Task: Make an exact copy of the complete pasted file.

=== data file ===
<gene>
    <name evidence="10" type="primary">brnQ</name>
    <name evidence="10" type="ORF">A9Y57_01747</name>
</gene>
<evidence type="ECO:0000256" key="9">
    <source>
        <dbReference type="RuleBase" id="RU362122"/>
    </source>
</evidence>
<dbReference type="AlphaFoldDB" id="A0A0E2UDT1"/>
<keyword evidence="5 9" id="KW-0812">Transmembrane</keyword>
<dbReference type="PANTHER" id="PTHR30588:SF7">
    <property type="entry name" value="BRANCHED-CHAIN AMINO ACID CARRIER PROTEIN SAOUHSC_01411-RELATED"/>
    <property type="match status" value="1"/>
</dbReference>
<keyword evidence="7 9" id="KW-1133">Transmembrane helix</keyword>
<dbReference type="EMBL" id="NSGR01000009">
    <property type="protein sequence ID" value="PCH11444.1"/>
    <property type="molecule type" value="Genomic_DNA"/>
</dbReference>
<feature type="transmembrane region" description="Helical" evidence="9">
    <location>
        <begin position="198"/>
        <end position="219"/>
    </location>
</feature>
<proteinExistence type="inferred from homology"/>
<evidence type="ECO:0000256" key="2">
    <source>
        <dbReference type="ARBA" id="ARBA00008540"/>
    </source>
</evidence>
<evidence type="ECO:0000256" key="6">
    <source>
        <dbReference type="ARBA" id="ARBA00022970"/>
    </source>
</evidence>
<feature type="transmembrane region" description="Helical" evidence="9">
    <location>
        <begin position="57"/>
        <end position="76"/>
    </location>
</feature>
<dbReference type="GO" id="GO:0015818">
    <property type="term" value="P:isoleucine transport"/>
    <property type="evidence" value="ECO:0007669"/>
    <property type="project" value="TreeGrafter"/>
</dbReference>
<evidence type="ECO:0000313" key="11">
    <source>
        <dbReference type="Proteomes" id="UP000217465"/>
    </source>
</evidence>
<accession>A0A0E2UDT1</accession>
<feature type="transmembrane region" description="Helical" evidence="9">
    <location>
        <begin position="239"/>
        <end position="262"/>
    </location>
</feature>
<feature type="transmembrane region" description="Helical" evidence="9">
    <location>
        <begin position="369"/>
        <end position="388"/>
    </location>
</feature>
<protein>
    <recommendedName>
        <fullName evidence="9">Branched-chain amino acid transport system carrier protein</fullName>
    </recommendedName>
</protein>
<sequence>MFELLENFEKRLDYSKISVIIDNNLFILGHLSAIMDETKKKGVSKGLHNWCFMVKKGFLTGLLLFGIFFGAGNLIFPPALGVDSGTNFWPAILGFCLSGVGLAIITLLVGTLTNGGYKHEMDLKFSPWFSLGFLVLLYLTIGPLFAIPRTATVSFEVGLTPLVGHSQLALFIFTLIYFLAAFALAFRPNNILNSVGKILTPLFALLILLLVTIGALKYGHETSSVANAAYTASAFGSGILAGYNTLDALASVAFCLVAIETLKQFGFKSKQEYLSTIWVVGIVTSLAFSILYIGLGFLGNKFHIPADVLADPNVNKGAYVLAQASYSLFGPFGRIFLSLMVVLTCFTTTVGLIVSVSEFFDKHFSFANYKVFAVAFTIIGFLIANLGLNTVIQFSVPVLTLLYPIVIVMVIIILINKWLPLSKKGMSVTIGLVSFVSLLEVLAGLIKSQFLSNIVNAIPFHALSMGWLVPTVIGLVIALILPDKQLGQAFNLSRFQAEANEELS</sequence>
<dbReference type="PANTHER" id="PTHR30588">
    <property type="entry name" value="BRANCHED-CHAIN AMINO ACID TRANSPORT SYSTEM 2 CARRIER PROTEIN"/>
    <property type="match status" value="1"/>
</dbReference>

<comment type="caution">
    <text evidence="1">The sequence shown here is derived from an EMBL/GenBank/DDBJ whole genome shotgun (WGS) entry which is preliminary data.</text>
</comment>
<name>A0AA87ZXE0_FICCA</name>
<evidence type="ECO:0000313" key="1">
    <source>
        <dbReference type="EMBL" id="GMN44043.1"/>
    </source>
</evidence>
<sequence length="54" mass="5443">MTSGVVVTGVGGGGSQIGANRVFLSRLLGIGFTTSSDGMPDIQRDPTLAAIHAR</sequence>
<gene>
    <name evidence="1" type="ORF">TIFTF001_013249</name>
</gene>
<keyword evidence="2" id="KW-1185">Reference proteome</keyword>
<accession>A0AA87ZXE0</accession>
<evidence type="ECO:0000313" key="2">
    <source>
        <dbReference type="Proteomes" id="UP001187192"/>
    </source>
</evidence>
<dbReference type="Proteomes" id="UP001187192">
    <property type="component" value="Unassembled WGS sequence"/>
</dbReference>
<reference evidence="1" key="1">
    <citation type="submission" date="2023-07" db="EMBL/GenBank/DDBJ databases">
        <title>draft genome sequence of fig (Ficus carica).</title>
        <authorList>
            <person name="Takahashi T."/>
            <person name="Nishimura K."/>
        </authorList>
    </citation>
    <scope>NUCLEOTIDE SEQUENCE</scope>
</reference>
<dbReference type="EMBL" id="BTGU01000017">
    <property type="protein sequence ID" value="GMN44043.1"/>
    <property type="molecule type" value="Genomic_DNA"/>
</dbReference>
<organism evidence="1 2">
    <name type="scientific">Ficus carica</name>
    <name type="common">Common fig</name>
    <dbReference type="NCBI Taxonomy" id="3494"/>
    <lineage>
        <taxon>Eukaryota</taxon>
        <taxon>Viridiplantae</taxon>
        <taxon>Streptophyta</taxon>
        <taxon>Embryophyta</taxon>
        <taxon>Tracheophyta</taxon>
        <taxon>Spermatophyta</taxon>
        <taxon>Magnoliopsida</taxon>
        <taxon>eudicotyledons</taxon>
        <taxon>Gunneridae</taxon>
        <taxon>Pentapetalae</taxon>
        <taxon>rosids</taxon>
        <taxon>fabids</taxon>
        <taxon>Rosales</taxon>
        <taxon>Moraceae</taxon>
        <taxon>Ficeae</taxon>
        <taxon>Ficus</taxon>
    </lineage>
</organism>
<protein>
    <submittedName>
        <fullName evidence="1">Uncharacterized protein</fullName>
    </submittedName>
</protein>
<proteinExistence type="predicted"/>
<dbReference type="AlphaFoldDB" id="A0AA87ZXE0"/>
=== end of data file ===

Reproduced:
<gene>
    <name evidence="10" type="primary">brnQ</name>
    <name evidence="10" type="ORF">A9Y57_01747</name>
</gene>
<evidence type="ECO:0000256" key="9">
    <source>
        <dbReference type="RuleBase" id="RU362122"/>
    </source>
</evidence>
<dbReference type="AlphaFoldDB" id="A0A0E2UDT1"/>
<keyword evidence="5 9" id="KW-0812">Transmembrane</keyword>
<dbReference type="PANTHER" id="PTHR30588:SF7">
    <property type="entry name" value="BRANCHED-CHAIN AMINO ACID CARRIER PROTEIN SAOUHSC_01411-RELATED"/>
    <property type="match status" value="1"/>
</dbReference>
<keyword evidence="7 9" id="KW-1133">Transmembrane helix</keyword>
<dbReference type="EMBL" id="NSGR01000009">
    <property type="protein sequence ID" value="PCH11444.1"/>
    <property type="molecule type" value="Genomic_DNA"/>
</dbReference>
<feature type="transmembrane region" description="Helical" evidence="9">
    <location>
        <begin position="198"/>
        <end position="219"/>
    </location>
</feature>
<proteinExistence type="inferred from homology"/>
<evidence type="ECO:0000256" key="2">
    <source>
        <dbReference type="ARBA" id="ARBA00008540"/>
    </source>
</evidence>
<evidence type="ECO:0000256" key="6">
    <source>
        <dbReference type="ARBA" id="ARBA00022970"/>
    </source>
</evidence>
<feature type="transmembrane region" description="Helical" evidence="9">
    <location>
        <begin position="57"/>
        <end position="76"/>
    </location>
</feature>
<dbReference type="GO" id="GO:0015818">
    <property type="term" value="P:isoleucine transport"/>
    <property type="evidence" value="ECO:0007669"/>
    <property type="project" value="TreeGrafter"/>
</dbReference>
<evidence type="ECO:0000313" key="11">
    <source>
        <dbReference type="Proteomes" id="UP000217465"/>
    </source>
</evidence>
<accession>A0A0E2UDT1</accession>
<feature type="transmembrane region" description="Helical" evidence="9">
    <location>
        <begin position="239"/>
        <end position="262"/>
    </location>
</feature>
<feature type="transmembrane region" description="Helical" evidence="9">
    <location>
        <begin position="369"/>
        <end position="388"/>
    </location>
</feature>
<protein>
    <recommendedName>
        <fullName evidence="9">Branched-chain amino acid transport system carrier protein</fullName>
    </recommendedName>
</protein>
<sequence>MFELLENFEKRLDYSKISVIIDNNLFILGHLSAIMDETKKKGVSKGLHNWCFMVKKGFLTGLLLFGIFFGAGNLIFPPALGVDSGTNFWPAILGFCLSGVGLAIITLLVGTLTNGGYKHEMDLKFSPWFSLGFLVLLYLTIGPLFAIPRTATVSFEVGLTPLVGHSQLALFIFTLIYFLAAFALAFRPNNILNSVGKILTPLFALLILLLVTIGALKYGHETSSVANAAYTASAFGSGILAGYNTLDALASVAFCLVAIETLKQFGFKSKQEYLSTIWVVGIVTSLAFSILYIGLGFLGNKFHIPADVLADPNVNKGAYVLAQASYSLFGPFGRIFLSLMVVLTCFTTTVGLIVSVSEFFDKHFSFANYKVFAVAFTIIGFLIANLGLNTVIQFSVPVLTLLYPIVIVMVIIILINKWLPLSKKGMSVTIGLVSFVSLLEVLAGLIKSQFLSNIVNAIPFHALSMGWLVPTVIGLVIALILPDKQLGQAFNLSRFQAEANEELS</sequence>
<dbReference type="PANTHER" id="PTHR30588">
    <property type="entry name" value="BRANCHED-CHAIN AMINO ACID TRANSPORT SYSTEM 2 CARRIER PROTEIN"/>
    <property type="match status" value="1"/>
</dbReference>

<comment type="caution">
    <text evidence="1">The sequence shown here is derived from an EMBL/GenBank/DDBJ whole genome shotgun (WGS) entry which is preliminary data.</text>
</comment>
<name>A0AA87ZXE0_FICCA</name>
<evidence type="ECO:0000313" key="1">
    <source>
        <dbReference type="EMBL" id="GMN44043.1"/>
    </source>
</evidence>
<sequence length="54" mass="5443">MTSGVVVTGVGGGGSQIGANRVFLSRLLGIGFTTSSDGMPDIQRDPTLAAIHAR</sequence>
<gene>
    <name evidence="1" type="ORF">TIFTF001_013249</name>
</gene>
<keyword evidence="2" id="KW-1185">Reference proteome</keyword>
<accession>A0AA87ZXE0</accession>
<evidence type="ECO:0000313" key="2">
    <source>
        <dbReference type="Proteomes" id="UP001187192"/>
    </source>
</evidence>
<dbReference type="Proteomes" id="UP001187192">
    <property type="component" value="Unassembled WGS sequence"/>
</dbReference>
<reference evidence="1" key="1">
    <citation type="submission" date="2023-07" db="EMBL/GenBank/DDBJ databases">
        <title>draft genome sequence of fig (Ficus carica).</title>
        <authorList>
            <person name="Takahashi T."/>
            <person name="Nishimura K."/>
        </authorList>
    </citation>
    <scope>NUCLEOTIDE SEQUENCE</scope>
</reference>
<dbReference type="EMBL" id="BTGU01000017">
    <property type="protein sequence ID" value="GMN44043.1"/>
    <property type="molecule type" value="Genomic_DNA"/>
</dbReference>
<organism evidence="1 2">
    <name type="scientific">Ficus carica</name>
    <name type="common">Common fig</name>
    <dbReference type="NCBI Taxonomy" id="3494"/>
    <lineage>
        <taxon>Eukaryota</taxon>
        <taxon>Viridiplantae</taxon>
        <taxon>Streptophyta</taxon>
        <taxon>Embryophyta</taxon>
        <taxon>Tracheophyta</taxon>
        <taxon>Spermatophyta</taxon>
        <taxon>Magnoliopsida</taxon>
        <taxon>eudicotyledons</taxon>
        <taxon>Gunneridae</taxon>
        <taxon>Pentapetalae</taxon>
        <taxon>rosids</taxon>
        <taxon>fabids</taxon>
        <taxon>Rosales</taxon>
        <taxon>Moraceae</taxon>
        <taxon>Ficeae</taxon>
        <taxon>Ficus</taxon>
    </lineage>
</organism>
<protein>
    <submittedName>
        <fullName evidence="1">Uncharacterized protein</fullName>
    </submittedName>
</protein>
<proteinExistence type="predicted"/>
<dbReference type="AlphaFoldDB" id="A0AA87ZXE0"/>